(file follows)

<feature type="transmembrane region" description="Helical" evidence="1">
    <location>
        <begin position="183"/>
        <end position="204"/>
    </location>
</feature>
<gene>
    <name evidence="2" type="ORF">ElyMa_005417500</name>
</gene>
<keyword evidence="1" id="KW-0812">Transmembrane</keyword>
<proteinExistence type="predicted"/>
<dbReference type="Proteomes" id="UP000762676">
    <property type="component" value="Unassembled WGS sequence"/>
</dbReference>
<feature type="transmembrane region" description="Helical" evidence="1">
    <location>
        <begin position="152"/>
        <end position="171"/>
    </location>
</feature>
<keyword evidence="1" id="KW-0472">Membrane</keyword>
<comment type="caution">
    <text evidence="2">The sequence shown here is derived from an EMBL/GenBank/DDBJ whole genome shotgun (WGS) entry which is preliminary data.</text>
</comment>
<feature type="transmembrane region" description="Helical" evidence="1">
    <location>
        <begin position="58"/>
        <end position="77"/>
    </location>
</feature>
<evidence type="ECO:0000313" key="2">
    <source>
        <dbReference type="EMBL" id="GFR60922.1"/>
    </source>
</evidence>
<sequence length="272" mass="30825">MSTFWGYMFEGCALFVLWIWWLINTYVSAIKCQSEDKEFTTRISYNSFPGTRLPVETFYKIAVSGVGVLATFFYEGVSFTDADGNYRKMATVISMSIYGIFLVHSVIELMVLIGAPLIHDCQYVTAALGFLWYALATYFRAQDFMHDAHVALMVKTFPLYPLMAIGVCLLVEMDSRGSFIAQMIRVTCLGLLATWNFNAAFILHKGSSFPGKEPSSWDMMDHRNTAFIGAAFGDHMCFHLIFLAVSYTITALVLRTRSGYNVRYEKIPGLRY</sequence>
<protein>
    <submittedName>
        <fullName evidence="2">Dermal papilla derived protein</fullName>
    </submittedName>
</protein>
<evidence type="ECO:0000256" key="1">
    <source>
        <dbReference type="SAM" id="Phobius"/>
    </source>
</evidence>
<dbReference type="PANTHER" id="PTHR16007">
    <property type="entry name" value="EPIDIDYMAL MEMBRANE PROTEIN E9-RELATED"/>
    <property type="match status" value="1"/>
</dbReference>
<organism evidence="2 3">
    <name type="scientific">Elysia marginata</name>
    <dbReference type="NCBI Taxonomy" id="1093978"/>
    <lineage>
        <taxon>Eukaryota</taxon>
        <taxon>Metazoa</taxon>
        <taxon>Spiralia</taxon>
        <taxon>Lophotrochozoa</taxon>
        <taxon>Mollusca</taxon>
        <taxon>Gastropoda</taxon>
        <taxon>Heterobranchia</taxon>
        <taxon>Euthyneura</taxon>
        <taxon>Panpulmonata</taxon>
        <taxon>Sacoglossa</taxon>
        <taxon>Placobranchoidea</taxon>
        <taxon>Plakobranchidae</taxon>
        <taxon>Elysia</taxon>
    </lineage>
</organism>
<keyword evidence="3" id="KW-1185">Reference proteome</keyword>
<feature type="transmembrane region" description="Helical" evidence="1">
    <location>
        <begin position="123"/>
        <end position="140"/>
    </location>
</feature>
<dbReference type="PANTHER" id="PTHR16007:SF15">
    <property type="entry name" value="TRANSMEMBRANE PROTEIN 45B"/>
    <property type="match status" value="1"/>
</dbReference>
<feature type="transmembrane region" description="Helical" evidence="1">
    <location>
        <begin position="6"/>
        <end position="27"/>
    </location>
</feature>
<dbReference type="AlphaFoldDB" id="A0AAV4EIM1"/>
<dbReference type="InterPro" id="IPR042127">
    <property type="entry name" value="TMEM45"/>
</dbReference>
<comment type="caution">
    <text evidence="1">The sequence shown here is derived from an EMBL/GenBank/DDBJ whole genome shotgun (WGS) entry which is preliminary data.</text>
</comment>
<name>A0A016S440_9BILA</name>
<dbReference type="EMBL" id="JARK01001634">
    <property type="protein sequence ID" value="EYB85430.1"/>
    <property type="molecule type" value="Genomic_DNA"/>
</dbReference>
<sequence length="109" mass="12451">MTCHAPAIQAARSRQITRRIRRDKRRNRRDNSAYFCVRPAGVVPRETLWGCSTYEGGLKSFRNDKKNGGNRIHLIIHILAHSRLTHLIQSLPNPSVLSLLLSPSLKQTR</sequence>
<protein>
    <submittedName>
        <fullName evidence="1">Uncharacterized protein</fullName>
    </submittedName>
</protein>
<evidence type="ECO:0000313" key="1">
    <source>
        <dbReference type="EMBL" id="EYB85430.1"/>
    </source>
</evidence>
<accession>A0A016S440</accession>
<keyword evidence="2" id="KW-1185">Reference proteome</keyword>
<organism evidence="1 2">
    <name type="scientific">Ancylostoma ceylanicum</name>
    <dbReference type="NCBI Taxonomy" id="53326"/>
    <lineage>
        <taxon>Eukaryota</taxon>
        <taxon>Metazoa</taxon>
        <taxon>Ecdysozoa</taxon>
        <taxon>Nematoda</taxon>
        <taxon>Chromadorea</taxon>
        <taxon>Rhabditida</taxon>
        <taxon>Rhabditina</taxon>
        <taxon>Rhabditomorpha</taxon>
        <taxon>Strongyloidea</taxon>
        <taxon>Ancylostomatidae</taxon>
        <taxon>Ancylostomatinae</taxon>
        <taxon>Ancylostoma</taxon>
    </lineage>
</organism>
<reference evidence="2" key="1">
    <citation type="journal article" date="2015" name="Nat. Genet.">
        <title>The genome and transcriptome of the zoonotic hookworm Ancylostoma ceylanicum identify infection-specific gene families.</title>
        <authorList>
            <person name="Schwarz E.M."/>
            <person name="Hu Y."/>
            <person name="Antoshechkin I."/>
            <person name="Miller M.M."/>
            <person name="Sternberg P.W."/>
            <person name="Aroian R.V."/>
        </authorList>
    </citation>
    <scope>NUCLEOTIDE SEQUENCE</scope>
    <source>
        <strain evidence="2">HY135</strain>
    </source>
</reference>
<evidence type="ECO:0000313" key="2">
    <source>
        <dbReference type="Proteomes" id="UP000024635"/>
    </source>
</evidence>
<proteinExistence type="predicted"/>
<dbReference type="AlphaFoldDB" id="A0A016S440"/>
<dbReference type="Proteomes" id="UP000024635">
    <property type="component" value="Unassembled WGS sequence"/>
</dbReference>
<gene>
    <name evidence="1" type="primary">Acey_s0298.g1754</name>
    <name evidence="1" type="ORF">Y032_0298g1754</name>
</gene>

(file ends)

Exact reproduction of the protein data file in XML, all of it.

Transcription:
<feature type="transmembrane region" description="Helical" evidence="1">
    <location>
        <begin position="183"/>
        <end position="204"/>
    </location>
</feature>
<gene>
    <name evidence="2" type="ORF">ElyMa_005417500</name>
</gene>
<keyword evidence="1" id="KW-0812">Transmembrane</keyword>
<proteinExistence type="predicted"/>
<dbReference type="Proteomes" id="UP000762676">
    <property type="component" value="Unassembled WGS sequence"/>
</dbReference>
<feature type="transmembrane region" description="Helical" evidence="1">
    <location>
        <begin position="152"/>
        <end position="171"/>
    </location>
</feature>
<keyword evidence="1" id="KW-0472">Membrane</keyword>
<comment type="caution">
    <text evidence="2">The sequence shown here is derived from an EMBL/GenBank/DDBJ whole genome shotgun (WGS) entry which is preliminary data.</text>
</comment>
<feature type="transmembrane region" description="Helical" evidence="1">
    <location>
        <begin position="58"/>
        <end position="77"/>
    </location>
</feature>
<evidence type="ECO:0000313" key="2">
    <source>
        <dbReference type="EMBL" id="GFR60922.1"/>
    </source>
</evidence>
<sequence length="272" mass="30825">MSTFWGYMFEGCALFVLWIWWLINTYVSAIKCQSEDKEFTTRISYNSFPGTRLPVETFYKIAVSGVGVLATFFYEGVSFTDADGNYRKMATVISMSIYGIFLVHSVIELMVLIGAPLIHDCQYVTAALGFLWYALATYFRAQDFMHDAHVALMVKTFPLYPLMAIGVCLLVEMDSRGSFIAQMIRVTCLGLLATWNFNAAFILHKGSSFPGKEPSSWDMMDHRNTAFIGAAFGDHMCFHLIFLAVSYTITALVLRTRSGYNVRYEKIPGLRY</sequence>
<protein>
    <submittedName>
        <fullName evidence="2">Dermal papilla derived protein</fullName>
    </submittedName>
</protein>
<evidence type="ECO:0000256" key="1">
    <source>
        <dbReference type="SAM" id="Phobius"/>
    </source>
</evidence>
<dbReference type="PANTHER" id="PTHR16007">
    <property type="entry name" value="EPIDIDYMAL MEMBRANE PROTEIN E9-RELATED"/>
    <property type="match status" value="1"/>
</dbReference>
<organism evidence="2 3">
    <name type="scientific">Elysia marginata</name>
    <dbReference type="NCBI Taxonomy" id="1093978"/>
    <lineage>
        <taxon>Eukaryota</taxon>
        <taxon>Metazoa</taxon>
        <taxon>Spiralia</taxon>
        <taxon>Lophotrochozoa</taxon>
        <taxon>Mollusca</taxon>
        <taxon>Gastropoda</taxon>
        <taxon>Heterobranchia</taxon>
        <taxon>Euthyneura</taxon>
        <taxon>Panpulmonata</taxon>
        <taxon>Sacoglossa</taxon>
        <taxon>Placobranchoidea</taxon>
        <taxon>Plakobranchidae</taxon>
        <taxon>Elysia</taxon>
    </lineage>
</organism>
<keyword evidence="3" id="KW-1185">Reference proteome</keyword>
<feature type="transmembrane region" description="Helical" evidence="1">
    <location>
        <begin position="123"/>
        <end position="140"/>
    </location>
</feature>
<dbReference type="PANTHER" id="PTHR16007:SF15">
    <property type="entry name" value="TRANSMEMBRANE PROTEIN 45B"/>
    <property type="match status" value="1"/>
</dbReference>
<feature type="transmembrane region" description="Helical" evidence="1">
    <location>
        <begin position="6"/>
        <end position="27"/>
    </location>
</feature>
<dbReference type="AlphaFoldDB" id="A0AAV4EIM1"/>
<dbReference type="InterPro" id="IPR042127">
    <property type="entry name" value="TMEM45"/>
</dbReference>
<comment type="caution">
    <text evidence="1">The sequence shown here is derived from an EMBL/GenBank/DDBJ whole genome shotgun (WGS) entry which is preliminary data.</text>
</comment>
<name>A0A016S440_9BILA</name>
<dbReference type="EMBL" id="JARK01001634">
    <property type="protein sequence ID" value="EYB85430.1"/>
    <property type="molecule type" value="Genomic_DNA"/>
</dbReference>
<sequence length="109" mass="12451">MTCHAPAIQAARSRQITRRIRRDKRRNRRDNSAYFCVRPAGVVPRETLWGCSTYEGGLKSFRNDKKNGGNRIHLIIHILAHSRLTHLIQSLPNPSVLSLLLSPSLKQTR</sequence>
<protein>
    <submittedName>
        <fullName evidence="1">Uncharacterized protein</fullName>
    </submittedName>
</protein>
<evidence type="ECO:0000313" key="1">
    <source>
        <dbReference type="EMBL" id="EYB85430.1"/>
    </source>
</evidence>
<accession>A0A016S440</accession>
<keyword evidence="2" id="KW-1185">Reference proteome</keyword>
<organism evidence="1 2">
    <name type="scientific">Ancylostoma ceylanicum</name>
    <dbReference type="NCBI Taxonomy" id="53326"/>
    <lineage>
        <taxon>Eukaryota</taxon>
        <taxon>Metazoa</taxon>
        <taxon>Ecdysozoa</taxon>
        <taxon>Nematoda</taxon>
        <taxon>Chromadorea</taxon>
        <taxon>Rhabditida</taxon>
        <taxon>Rhabditina</taxon>
        <taxon>Rhabditomorpha</taxon>
        <taxon>Strongyloidea</taxon>
        <taxon>Ancylostomatidae</taxon>
        <taxon>Ancylostomatinae</taxon>
        <taxon>Ancylostoma</taxon>
    </lineage>
</organism>
<reference evidence="2" key="1">
    <citation type="journal article" date="2015" name="Nat. Genet.">
        <title>The genome and transcriptome of the zoonotic hookworm Ancylostoma ceylanicum identify infection-specific gene families.</title>
        <authorList>
            <person name="Schwarz E.M."/>
            <person name="Hu Y."/>
            <person name="Antoshechkin I."/>
            <person name="Miller M.M."/>
            <person name="Sternberg P.W."/>
            <person name="Aroian R.V."/>
        </authorList>
    </citation>
    <scope>NUCLEOTIDE SEQUENCE</scope>
    <source>
        <strain evidence="2">HY135</strain>
    </source>
</reference>
<evidence type="ECO:0000313" key="2">
    <source>
        <dbReference type="Proteomes" id="UP000024635"/>
    </source>
</evidence>
<proteinExistence type="predicted"/>
<dbReference type="AlphaFoldDB" id="A0A016S440"/>
<dbReference type="Proteomes" id="UP000024635">
    <property type="component" value="Unassembled WGS sequence"/>
</dbReference>
<gene>
    <name evidence="1" type="primary">Acey_s0298.g1754</name>
    <name evidence="1" type="ORF">Y032_0298g1754</name>
</gene>